State of the Arts: The Necessity of Monologues

By Mandy Moe Pwint Tu
Staff Writer

Søren Kierkegaard, a Danish philosopher, believed that “in the telling of our life stories, we become responsible for our lives.” At Sewanee, there is no greater event that encourages the structuring and the telling of our life stories as Sewanee Monologues. This event, which occurs annually in February, is hosted by the Bairnwick’s Women’s Center (affectionately known as the Wick), and is a staple in the Sewanee calendar. 

“It’s one of the few times you get to hear your peers be vulnerable, especially when it’s not people that you know,” said Hayden Dunbar (C’21). “It’s opened my eyes to the things that people that I assume have it all together are going through and I think that’s one of the most powerful things to me.”

During Sewanee Monologues, students submit their stories to the Wick’s email address, and the stories—the monologues—are reviewed by the Wick residents. They then suggest edits, but ultimately everyone who submits a monologue and undergoes the editing and rehearsal process delivers their piece onstage at Guerry Auditorium. 

Monologues can be submitted anonymously, in which case they will be read by a resident of the Women’s Center. Even if they are not submitted anonymously, students can opt to have someone else read their story. 

In her first year of participating in Monologues, Dunbar submitted her story anonymously. She recalls the process being “fun and crazy,” because she had a chance to “do something but to have no strings attached, so there was no pressure on my part.”

For the most part, however, students appreciate the opportunity to write their stories and then deliver them onstage at the event. The 2019 Monologues saw 29 students tell 29 different stories about their experiences, whether they occurred at Sewanee or elsewhere. 

The 2020 Monologues are spearheaded by the Wick’s co-directors, Quinn Needham (C’20) and Adriana Quaidoo-Jones (C’20). Needham lived in Wick for a semester the previous academic year, but it is the first year for Quaidoo-Jones. 

“We’ve both been engaged with Monologues in the past, but this is our first time putting it on,” said Needham. “There definitely is a lot of pressure to make it as good as previous years, but previous co-directors have left a pretty good blueprint of what needs to be done.”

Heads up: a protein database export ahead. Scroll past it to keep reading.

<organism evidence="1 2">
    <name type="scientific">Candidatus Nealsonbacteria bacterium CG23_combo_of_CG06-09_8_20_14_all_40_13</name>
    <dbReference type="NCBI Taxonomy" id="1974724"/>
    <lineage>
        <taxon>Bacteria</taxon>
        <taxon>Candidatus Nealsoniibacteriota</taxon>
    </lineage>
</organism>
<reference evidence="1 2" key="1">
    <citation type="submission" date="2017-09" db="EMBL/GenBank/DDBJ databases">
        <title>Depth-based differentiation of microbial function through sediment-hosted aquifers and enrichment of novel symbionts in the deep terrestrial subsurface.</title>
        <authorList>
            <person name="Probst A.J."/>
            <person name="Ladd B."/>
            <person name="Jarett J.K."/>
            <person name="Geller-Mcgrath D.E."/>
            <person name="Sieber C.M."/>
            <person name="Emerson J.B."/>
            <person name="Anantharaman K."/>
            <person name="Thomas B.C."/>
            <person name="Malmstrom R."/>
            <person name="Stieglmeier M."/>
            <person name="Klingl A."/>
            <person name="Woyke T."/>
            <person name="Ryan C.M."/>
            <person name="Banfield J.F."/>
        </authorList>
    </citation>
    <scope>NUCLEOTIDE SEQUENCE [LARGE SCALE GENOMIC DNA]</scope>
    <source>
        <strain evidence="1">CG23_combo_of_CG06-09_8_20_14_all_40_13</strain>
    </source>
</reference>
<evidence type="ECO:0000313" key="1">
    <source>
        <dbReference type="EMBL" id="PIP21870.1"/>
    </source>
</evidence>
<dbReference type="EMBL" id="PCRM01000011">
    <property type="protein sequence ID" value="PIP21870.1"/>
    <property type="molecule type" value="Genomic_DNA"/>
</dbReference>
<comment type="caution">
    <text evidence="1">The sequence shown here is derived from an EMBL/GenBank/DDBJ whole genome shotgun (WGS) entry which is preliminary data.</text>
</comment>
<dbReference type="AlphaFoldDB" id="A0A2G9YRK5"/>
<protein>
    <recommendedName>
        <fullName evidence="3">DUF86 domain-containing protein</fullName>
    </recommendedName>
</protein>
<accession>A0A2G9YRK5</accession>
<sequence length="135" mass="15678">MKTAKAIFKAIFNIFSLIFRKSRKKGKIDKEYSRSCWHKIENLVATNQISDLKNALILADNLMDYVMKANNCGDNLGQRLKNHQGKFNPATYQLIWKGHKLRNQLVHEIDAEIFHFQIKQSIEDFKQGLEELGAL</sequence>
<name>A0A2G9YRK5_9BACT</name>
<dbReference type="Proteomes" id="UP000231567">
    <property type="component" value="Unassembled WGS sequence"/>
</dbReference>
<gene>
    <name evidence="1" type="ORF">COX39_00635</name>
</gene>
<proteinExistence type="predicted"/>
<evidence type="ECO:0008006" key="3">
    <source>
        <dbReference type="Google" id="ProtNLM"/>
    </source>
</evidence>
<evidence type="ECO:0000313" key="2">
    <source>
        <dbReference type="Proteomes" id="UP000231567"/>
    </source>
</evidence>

According to Needham, they have had conversations about the event since November; Guerry Auditorium, too, has been booked since October. This past Friday, the Wick, in collaboration with the Writing House, held a monologues submissions workshop, where interested individuals were encouraged to come to the Writing House to ask any questions they had about participating in Monologues, and to brainstorm about ideas that they may have. 

“It’s something that we’re definitely looking forward to,” said Needham. “[But] it’s going to be a bit of a baptism by fire for both of us.” 

For many first-year students who decide to participate in Monologues, it is also a bit of a baptism by fire. Drawing from personal experience, I was uncertain about what exactly I was getting myself into when I submitted my poem, “India”, to the Wick’s email in early 2018. The monologue was deeply personal, about my experience growing up as a child of an alcoholic parent, and I wasn’t quite sure how it would be received.

But since I’m no stranger to standing in front of a microphone and baring my fractured soul for the world to see, I decided to go ahead and do it. 

We were asked to wear all black to the event. I think I went fifth that year. I always describe the experience a little like screeching into the void, because when the light hits you, you cannot see anyone in the audience. But the power of Monologues is that you can feel everyone’s presence in the room. You get to command the room. You get to be heard.